The film is set in a very Westernized Shanghai, complete with luxurious decor, elaborate props, and decorous, if not morally upstanding, behavior on the part of its characters—all exuding colonial exoticism, at least from the contrasting perspective of the lower classes, whose children are shown several times begging for food in the streets. The flair with which privileged women spread gossip—their cool calculation, precise etiquette, and judicious, if not even-handed tact when it’s called for—evokes similar images of urbane Shanghai socialites represented in other notable Chinese films, including Junli Zheng’s Crows and Sparrows (1949) and Zhang Yimou’s much later Shanghai Triad (1995). The extremity of sexual play, of course, requires a femme fatale: here, the beautiful, dangerous Mo, who uses her sexuality to control and manipulate men with perfect aplomb. And it also requires a playboy—Xie Yifan (Jang Dong-gun)—whose meticulous grooming and flippancy of manner in countless sexual escapades are his chief charms. The vulnerability, however, that slips through in the almost imperceptible twitch of his facial muscle straining to hold back a tear, belies the brittle nature of the playboy. Similarly, Mo, though merciless in revenge and flawless in her tactics, ultimately breaks down in a spasm of sobs over the eventual death of Xie, her compatriot in sexual crimes against other innocents and the man she loves—although she has tried very hard never to let on (the film audience, of course, knows differently).
Du Fenyu (Zhang Ziyi) is the demure widow of an underground Communist Party member, whose chastity becomes the pawn in a game of sexual manipulation: Mo offers herself to Xie as his sexual prize if he can manage to get Fenyu into bed and then drop her and if he can deflower the virginal Beibei (Candy Wang) before her marriage to a much older, wealthy aristocrat who demands her purity. Mo, as most women in love do, knows Xie better than he knows himself. She realizes he has fallen in love with Fenyu and jealously sets Beibei’s young boyfriend Dai (Shawn Dou), whom Beibei truly loves, against Xie after his successful deflowering of the virgin. In the film’s masterful attempt to merge the political with the personal, Dai shoots Xie in the street as he desperately runs toward Fenyu’s apartment to ask her forgiveness after having coldheartedly abandoned her at Mo’s insistence. Dying outside Fenyu’s apartment door, Xie confesses his love as she listens from inside, silently but intently. Having contemplated suicide upon Xie’s rejection, Fenyu’s heartbreak and the genuine love and grief she expresses in holding him in her arms as he dies, presents the film’s strongest critique of sexual wickedness, for it is she who represents hope for a Chinese nationalist future. In the film’s final image, she teaches peasant children in an open-air schoolroom, remembering, for a moment, the sincerity of Xie’s declaration of love. Moral and ideological good thus triumph in a narrative that skillfully fuses the personal with the political.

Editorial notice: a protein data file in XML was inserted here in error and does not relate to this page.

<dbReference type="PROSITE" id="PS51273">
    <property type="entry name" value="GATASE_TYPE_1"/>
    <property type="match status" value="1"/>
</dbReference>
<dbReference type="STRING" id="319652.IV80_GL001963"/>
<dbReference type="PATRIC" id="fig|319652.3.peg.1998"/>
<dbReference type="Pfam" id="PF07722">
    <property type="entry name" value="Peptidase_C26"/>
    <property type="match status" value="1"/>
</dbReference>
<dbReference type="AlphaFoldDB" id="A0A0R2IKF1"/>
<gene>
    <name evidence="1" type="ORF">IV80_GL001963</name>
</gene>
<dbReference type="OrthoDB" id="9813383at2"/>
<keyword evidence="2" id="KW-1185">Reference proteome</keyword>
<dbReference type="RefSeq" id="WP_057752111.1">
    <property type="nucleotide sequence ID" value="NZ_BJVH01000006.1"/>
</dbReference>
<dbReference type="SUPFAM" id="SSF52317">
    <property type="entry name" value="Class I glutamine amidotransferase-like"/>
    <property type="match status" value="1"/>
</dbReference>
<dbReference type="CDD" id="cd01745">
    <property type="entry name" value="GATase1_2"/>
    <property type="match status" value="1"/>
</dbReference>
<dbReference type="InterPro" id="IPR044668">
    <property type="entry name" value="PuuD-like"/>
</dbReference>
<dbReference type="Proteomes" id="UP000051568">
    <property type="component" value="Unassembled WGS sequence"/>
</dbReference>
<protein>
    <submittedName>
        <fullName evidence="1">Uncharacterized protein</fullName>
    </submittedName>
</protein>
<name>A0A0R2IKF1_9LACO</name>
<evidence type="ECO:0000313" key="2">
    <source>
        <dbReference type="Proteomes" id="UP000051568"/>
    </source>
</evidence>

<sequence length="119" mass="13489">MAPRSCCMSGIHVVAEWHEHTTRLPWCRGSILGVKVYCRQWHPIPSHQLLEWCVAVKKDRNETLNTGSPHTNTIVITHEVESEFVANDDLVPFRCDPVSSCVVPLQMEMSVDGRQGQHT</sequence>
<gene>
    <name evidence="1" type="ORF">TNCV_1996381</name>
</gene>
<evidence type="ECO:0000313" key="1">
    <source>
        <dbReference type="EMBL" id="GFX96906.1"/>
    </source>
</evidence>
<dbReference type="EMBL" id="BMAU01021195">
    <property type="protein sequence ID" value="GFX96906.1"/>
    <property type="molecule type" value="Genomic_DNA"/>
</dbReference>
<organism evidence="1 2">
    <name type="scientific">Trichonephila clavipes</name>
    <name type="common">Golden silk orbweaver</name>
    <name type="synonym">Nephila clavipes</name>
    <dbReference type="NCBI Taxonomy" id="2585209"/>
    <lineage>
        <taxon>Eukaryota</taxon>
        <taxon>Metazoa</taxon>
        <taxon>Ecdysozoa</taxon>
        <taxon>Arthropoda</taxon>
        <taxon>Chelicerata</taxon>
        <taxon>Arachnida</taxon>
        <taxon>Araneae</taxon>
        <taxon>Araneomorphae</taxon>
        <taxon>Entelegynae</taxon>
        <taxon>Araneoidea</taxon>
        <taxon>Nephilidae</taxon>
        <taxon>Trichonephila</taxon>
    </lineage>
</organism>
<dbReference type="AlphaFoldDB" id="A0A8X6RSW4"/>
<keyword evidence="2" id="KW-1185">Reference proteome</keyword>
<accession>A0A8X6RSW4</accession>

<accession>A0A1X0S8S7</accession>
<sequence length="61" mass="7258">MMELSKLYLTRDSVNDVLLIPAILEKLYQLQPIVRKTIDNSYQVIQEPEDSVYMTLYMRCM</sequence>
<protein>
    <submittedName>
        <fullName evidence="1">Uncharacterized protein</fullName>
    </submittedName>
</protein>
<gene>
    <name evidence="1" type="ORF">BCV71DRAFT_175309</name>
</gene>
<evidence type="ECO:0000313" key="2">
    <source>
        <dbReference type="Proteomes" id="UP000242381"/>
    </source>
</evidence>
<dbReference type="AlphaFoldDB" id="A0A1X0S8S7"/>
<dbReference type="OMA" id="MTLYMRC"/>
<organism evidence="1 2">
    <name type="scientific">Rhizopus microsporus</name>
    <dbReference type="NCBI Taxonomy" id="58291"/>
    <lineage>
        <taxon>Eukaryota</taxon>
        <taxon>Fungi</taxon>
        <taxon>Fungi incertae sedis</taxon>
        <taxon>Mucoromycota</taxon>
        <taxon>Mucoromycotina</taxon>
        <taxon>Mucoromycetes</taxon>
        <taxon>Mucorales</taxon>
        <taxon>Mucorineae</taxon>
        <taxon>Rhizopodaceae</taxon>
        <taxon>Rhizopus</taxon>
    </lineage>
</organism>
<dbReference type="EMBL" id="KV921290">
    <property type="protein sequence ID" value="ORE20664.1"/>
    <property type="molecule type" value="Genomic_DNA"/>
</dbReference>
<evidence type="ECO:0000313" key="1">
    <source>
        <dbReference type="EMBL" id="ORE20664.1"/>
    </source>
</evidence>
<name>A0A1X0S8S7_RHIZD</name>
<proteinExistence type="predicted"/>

Beibei and Dai, both very young aspiring artists, also represent the country’s future promise that is nevertheless so vulnerable to the manipulation of the then present, decadent, Westernized characters who, allegorically, represent the hovering, though unseen, colonial forces. In presenting the opulence of the Westernized, wealthy Chinese, of which Beibei and Fenyu, themselves, are a part—despite their apparent rejection of aristocratic values—the film, at the same time, seems to endorse material acquisition for contemporary Chinese audiences at a time when the country is emerging as a major force in the global economy.
Beibei is hospitalized after her sexual liaison with Xie, which he and Mo brutally orchestrated, using Dai on the phone as a dupe to lure her into the arms of Xie. That Dai takes to the trigger in jealous pursuit of Xie, who had earlier won his trust, expresses the film’s moral undertone which, although detached and never heavyhanded in this skillful multiperspective narrative, does, nevertheless, dilute the unapologetic depravity depicted in the source material. This undertone is no more strongly expressed than in its juxtaposing Shanghai street protests against Japanese colonial forces with Xie’s attempt to conquer Fenyu as his prey—the chaste widow of a communist underground worker. Xie’s ambiguous and inexplicably sympathetic relation with Fenyu and her cause, along with his ultimate death, work fortuitously to recuperate Fenyu’s devotion to the revolutionary cause—a compromise that tempers the acerbic political critique for which the source novel is acclaimed. The treatment of sexual revenge and the larger stakes in the battle between the sexes, in this version, do not fully capture the cruel, wicked intentions of French aristocrats in the primary source.